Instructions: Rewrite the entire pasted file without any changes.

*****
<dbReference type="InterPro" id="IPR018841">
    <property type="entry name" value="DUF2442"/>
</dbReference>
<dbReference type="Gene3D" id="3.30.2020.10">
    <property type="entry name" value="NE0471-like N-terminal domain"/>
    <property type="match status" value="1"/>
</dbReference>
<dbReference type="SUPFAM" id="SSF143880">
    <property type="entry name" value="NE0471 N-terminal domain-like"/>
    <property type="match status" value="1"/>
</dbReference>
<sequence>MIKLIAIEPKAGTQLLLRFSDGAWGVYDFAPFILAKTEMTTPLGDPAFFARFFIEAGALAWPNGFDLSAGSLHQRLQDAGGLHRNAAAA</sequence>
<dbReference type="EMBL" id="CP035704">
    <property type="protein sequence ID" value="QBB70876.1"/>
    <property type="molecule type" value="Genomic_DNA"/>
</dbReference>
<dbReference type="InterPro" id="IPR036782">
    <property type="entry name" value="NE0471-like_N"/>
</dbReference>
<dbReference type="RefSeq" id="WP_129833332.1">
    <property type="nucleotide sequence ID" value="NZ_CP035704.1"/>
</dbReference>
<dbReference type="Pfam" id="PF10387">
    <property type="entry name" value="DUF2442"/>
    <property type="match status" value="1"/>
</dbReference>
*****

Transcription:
<dbReference type="InterPro" id="IPR018841">
    <property type="entry name" value="DUF2442"/>
</dbReference>
<dbReference type="Gene3D" id="3.30.2020.10">
    <property type="entry name" value="NE0471-like N-terminal domain"/>
    <property type="match status" value="1"/>
</dbReference>
<dbReference type="SUPFAM" id="SSF143880">
    <property type="entry name" value="NE0471 N-terminal domain-like"/>
    <property type="match status" value="1"/>
</dbReference>
<sequence>MIKLIAIEPKAGTQLLLRFSDGAWGVYDFAPFILAKTEMTTPLGDPAFFARFFIEAGALAWPNGFDLSAGSLHQRLQDAGGLHRNAAAA</sequence>
<dbReference type="EMBL" id="CP035704">
    <property type="protein sequence ID" value="QBB70876.1"/>
    <property type="molecule type" value="Genomic_DNA"/>
</dbReference>
<dbReference type="InterPro" id="IPR036782">
    <property type="entry name" value="NE0471-like_N"/>
</dbReference>
<dbReference type="RefSeq" id="WP_129833332.1">
    <property type="nucleotide sequence ID" value="NZ_CP035704.1"/>
</dbReference>
<dbReference type="Pfam" id="PF10387">
    <property type="entry name" value="DUF2442"/>
    <property type="match status" value="1"/>
</dbReference>